Steve’s Peeves: F&B Edition
Steve’s Peeves: F&B Edition
22 MAY 2019 12:07 PM

A lighthearted series highlighting the small details that hotels should get right—but all-too-often get wrong. First up, food and beverage.

Anyone who has been in the hotel business for more than five minutes understands that this industry is all about the guest experience. And that experience isn’t a monolith; instead, it’s made up of lots of small details that come together to (hopefully) create something great.

Those details matter—a lot. Think about every great experience you’ve ever had—a great dinner, a memorable vacation or a special moment with family or friends. What you remember about those times are the details. The way the fajitas were still sizzling when they got to the table, the way the sun and sand felt on the beach or the sound of the brass band in New Orleans.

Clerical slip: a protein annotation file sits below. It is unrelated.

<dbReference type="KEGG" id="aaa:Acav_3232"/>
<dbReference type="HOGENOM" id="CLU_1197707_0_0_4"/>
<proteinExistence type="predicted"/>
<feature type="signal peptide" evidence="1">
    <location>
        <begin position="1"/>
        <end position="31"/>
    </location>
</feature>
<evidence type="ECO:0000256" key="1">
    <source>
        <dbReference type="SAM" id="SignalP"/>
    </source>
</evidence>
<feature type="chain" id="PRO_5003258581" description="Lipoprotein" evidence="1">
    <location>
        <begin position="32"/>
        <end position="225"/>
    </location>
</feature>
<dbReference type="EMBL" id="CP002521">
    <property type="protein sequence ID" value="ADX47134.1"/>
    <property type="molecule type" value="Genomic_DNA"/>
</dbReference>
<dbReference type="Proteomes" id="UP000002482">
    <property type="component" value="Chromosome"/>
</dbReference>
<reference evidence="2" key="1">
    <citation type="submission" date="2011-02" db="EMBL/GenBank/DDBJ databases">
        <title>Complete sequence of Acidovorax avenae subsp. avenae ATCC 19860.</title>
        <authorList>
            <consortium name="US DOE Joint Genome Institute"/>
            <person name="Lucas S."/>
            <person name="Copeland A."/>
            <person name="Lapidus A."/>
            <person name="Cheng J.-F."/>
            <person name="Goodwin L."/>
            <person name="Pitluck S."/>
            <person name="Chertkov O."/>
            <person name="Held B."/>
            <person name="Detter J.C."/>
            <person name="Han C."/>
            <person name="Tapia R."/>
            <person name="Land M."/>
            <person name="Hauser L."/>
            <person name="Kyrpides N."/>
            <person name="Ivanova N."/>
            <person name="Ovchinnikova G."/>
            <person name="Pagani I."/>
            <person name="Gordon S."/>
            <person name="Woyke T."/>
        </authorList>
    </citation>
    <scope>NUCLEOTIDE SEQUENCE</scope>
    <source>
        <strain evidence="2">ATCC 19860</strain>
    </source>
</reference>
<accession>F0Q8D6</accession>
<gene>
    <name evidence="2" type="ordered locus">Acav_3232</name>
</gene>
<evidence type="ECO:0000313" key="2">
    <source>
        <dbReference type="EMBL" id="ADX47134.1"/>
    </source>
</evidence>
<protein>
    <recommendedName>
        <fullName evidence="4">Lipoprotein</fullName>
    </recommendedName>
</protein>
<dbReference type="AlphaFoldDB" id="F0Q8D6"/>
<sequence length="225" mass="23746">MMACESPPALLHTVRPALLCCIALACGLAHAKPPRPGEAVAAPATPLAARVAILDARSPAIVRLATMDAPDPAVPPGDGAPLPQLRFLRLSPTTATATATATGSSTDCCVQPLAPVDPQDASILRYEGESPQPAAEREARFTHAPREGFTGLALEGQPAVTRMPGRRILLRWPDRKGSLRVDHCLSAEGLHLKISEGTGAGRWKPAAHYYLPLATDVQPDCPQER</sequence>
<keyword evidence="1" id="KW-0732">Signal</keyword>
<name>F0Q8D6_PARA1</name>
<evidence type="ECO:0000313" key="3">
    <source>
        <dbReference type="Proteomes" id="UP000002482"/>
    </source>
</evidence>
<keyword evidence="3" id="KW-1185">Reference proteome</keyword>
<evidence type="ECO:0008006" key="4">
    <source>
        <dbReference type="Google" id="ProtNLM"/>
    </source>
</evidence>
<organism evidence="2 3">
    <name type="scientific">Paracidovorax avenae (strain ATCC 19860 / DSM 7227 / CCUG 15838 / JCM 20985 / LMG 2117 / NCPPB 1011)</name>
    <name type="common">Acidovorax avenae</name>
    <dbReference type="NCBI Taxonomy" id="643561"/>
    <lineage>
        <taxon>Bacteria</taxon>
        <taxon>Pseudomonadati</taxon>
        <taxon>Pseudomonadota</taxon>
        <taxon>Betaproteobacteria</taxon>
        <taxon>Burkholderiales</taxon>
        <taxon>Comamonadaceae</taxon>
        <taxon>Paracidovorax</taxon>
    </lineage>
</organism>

What’s tricky is there’s not much room for error. In hospitality, you can’t get most of it right. You might have played great for the first three quarters, but a dropped pass in the end zone with 30 seconds left can still lose you the game and turn a hero into a goat.

In the spirit of getting the small details right, here’s some of the little details that too many hotels get wrong. This is, naturally, from my own personal perspective, but I think you’ll see some things that might be a little too familiar.

So, without further ado, here are Steve’s Peeves: F&B Edition—my top peeves that can spoil the experience in a hotel restaurant:

Anything-but-ice-cold martinis